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Home / Articles / Entertainment / Screen /  Out with the old, please
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Thursday, June 3,2010

Out with the old, please

By Michael Phillips

Two years ago, with the world economy about to be credit-defaultswapped right in the kisser, the first Sex and the City feature made $415 million worldwide. Its pre-sold fan base, already nostalgic for Cosmopolitans, heaved a collective, economically envious sigh: Nice to see you four again. By the way, nice shoes.

Now, Carrie, Samantha, Charlotte and Miranda are back for Sex and the City 2, and it’s more like: Oh. You four again. It’s truly a peculiar picture, though sure to be a success, because writer-director Michael Patrick King knows his audience. For an hour or so, beginning with the Top Hat-inspired wedding of Carrie’s friends Stanford (Willie Garson) and Anthony (Mario Cantone), it’s closer to the original HBO series’ comic spirit and blithely raunchy nonchalance.

And a sloggy hour-and-a-half later, you may feel like fomenting a revolution.

To begin with a shallow point: Why have these women, photographed drearily and insanely costumed, become full-on drag queens? They’re barely human anymore, though in Sex 2 the Manhattan women are coping with theoretically relatable problems and relationship tangles. In supremely art-directed splendor, Carrie (Sarah Jessica Parker) and Big (Chris North) argue over whether to go out on the town, or eat in, and whether it’s bad to have a big flat-screen TV in the bedroom. Samantha (Kim Cattrall, who always was the drag-queeniest of the lot) keeps attracting younger men with extremely firm buttocks.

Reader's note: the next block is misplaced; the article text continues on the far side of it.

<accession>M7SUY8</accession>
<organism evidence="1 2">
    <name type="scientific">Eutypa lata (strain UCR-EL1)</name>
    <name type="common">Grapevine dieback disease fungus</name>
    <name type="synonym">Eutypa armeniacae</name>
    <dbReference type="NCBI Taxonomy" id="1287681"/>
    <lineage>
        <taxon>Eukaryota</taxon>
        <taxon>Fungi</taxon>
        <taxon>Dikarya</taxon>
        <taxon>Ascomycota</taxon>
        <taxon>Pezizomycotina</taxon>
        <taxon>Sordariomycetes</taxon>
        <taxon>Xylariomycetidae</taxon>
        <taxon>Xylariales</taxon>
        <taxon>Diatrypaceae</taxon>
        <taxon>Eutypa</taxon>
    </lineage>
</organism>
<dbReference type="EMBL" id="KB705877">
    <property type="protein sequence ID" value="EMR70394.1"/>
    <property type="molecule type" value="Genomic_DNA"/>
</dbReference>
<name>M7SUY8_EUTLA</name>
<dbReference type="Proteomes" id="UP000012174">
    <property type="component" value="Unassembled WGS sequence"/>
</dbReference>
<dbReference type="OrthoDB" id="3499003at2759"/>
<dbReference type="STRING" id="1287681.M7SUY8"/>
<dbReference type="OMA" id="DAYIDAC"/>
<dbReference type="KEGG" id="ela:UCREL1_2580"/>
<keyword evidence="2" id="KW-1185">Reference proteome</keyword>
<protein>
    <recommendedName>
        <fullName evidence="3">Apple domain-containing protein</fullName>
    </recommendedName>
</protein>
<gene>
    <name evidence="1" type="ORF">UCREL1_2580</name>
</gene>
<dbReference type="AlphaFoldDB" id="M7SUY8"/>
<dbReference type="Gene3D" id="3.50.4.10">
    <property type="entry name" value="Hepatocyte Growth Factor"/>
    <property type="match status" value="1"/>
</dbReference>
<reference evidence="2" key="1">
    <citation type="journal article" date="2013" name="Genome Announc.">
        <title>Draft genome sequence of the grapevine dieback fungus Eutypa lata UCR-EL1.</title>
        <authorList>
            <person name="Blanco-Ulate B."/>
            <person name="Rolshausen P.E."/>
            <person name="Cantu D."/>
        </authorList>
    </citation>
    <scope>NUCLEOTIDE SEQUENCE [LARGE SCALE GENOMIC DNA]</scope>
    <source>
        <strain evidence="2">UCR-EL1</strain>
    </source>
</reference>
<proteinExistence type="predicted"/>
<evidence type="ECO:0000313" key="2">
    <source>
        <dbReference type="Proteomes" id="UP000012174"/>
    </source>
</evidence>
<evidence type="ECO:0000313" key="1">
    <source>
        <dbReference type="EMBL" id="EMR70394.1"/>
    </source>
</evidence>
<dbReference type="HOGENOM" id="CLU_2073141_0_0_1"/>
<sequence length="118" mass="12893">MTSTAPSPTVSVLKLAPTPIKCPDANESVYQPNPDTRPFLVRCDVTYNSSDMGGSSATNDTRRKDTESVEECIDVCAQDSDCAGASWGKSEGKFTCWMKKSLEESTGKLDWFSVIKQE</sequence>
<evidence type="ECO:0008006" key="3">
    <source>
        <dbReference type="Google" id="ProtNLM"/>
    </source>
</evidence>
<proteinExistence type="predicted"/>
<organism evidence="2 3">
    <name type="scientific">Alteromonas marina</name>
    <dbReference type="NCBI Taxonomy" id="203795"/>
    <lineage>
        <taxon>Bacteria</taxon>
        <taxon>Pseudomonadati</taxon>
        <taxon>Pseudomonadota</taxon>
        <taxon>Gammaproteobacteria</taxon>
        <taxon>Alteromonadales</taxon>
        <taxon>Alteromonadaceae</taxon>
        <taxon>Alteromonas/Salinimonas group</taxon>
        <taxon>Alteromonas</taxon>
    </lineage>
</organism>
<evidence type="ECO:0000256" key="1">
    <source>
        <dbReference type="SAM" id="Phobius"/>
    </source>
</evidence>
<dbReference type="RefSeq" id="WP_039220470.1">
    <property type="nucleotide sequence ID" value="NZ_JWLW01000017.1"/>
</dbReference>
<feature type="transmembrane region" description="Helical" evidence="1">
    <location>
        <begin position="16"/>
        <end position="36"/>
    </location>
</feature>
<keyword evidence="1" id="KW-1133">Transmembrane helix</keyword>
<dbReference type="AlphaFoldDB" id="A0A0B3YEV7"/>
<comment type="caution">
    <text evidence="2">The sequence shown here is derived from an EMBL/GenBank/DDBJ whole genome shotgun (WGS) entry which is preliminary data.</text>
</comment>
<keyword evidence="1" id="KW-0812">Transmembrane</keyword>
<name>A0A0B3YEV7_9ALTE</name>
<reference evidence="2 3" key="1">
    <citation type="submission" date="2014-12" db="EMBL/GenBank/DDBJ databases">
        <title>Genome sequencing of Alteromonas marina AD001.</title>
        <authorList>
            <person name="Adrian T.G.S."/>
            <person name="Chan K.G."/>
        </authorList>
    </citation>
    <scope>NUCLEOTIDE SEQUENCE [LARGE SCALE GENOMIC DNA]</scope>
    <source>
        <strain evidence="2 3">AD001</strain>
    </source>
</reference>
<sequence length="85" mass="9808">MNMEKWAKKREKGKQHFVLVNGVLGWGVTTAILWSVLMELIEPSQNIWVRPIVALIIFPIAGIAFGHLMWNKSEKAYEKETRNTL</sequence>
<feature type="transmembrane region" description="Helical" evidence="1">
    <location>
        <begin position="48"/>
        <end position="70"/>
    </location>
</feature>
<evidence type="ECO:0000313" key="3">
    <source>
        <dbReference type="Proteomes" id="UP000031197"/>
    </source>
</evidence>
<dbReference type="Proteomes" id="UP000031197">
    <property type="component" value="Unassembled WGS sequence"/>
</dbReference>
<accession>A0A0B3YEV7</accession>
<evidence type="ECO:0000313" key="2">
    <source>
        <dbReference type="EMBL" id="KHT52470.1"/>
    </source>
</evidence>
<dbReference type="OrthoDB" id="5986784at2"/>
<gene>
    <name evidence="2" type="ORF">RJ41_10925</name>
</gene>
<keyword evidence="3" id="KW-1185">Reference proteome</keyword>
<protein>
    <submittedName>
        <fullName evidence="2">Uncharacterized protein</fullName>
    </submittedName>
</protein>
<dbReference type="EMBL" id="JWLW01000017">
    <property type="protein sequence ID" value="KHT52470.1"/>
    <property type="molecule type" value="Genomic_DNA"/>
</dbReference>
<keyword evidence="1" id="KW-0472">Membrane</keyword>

On the flimsiest of pretexts she, Carrie, Charlotte (Kristin Davis) and Miranda (Cynthia Nixon) are junketed to Abu Dhabi. So it’s fun, frolic, run-ins with old lovers (John Corbett shows up at a spice market as Carrie’s blast from the past) and a teensy-tiny brush with crushing Islamic fundamentalist disdain for everything Sex and the City represents as the quintessence of capitalist extremism in quasi-human form.

Many fans of the series will enjoy this wallow, just as they turned out for the first feature, although I wonder if anyone on the planet, including writer-director King, honestly believes Sex 2 makes the most of its running time. The best episodes of the TV series were marvels of compression; here, for every amusing exchange, we’re stuck with two more that run on three times longer than they should. The most dubious sequence has the ladies hitting the stage at an Abu Dhabi nightclub with a rendition of “I Am Woman,” featuring cutaway shots to oppressed women of various nationalities joining in. It’s a joke, but essentially sincere and you wonder: When Helen Reddy first sang about invincibility and sisterhood and wisdom born of pain, did she have runway divas such as Carrie and Samantha in mind?

If Sex 2 were a half-hour HBO episode, nobody would be thinking about the implications of anything. At the show’s peak the ensemble, especially Parker, could sell any conceit, any hypocrisy, any zinger. King’s big-screen expansions of this fantasy universe have their moments, but the padding is outrageous: montages of the gals swanning around in the desert on camels, that sort of thing. In one narrative development, Carrie’s latest book gets a pan. She is devastated, and it’s implied that the (fictional, male) book critic simply wants to keep strong female voices silenced, like the Taliban. Please. I enjoyed these characters more when they were rich, rather than obscenely rich, when their self-involvement and life crises had one foot on planet Earth — and when they weren’t all gussied up like Mae West in Sextette.

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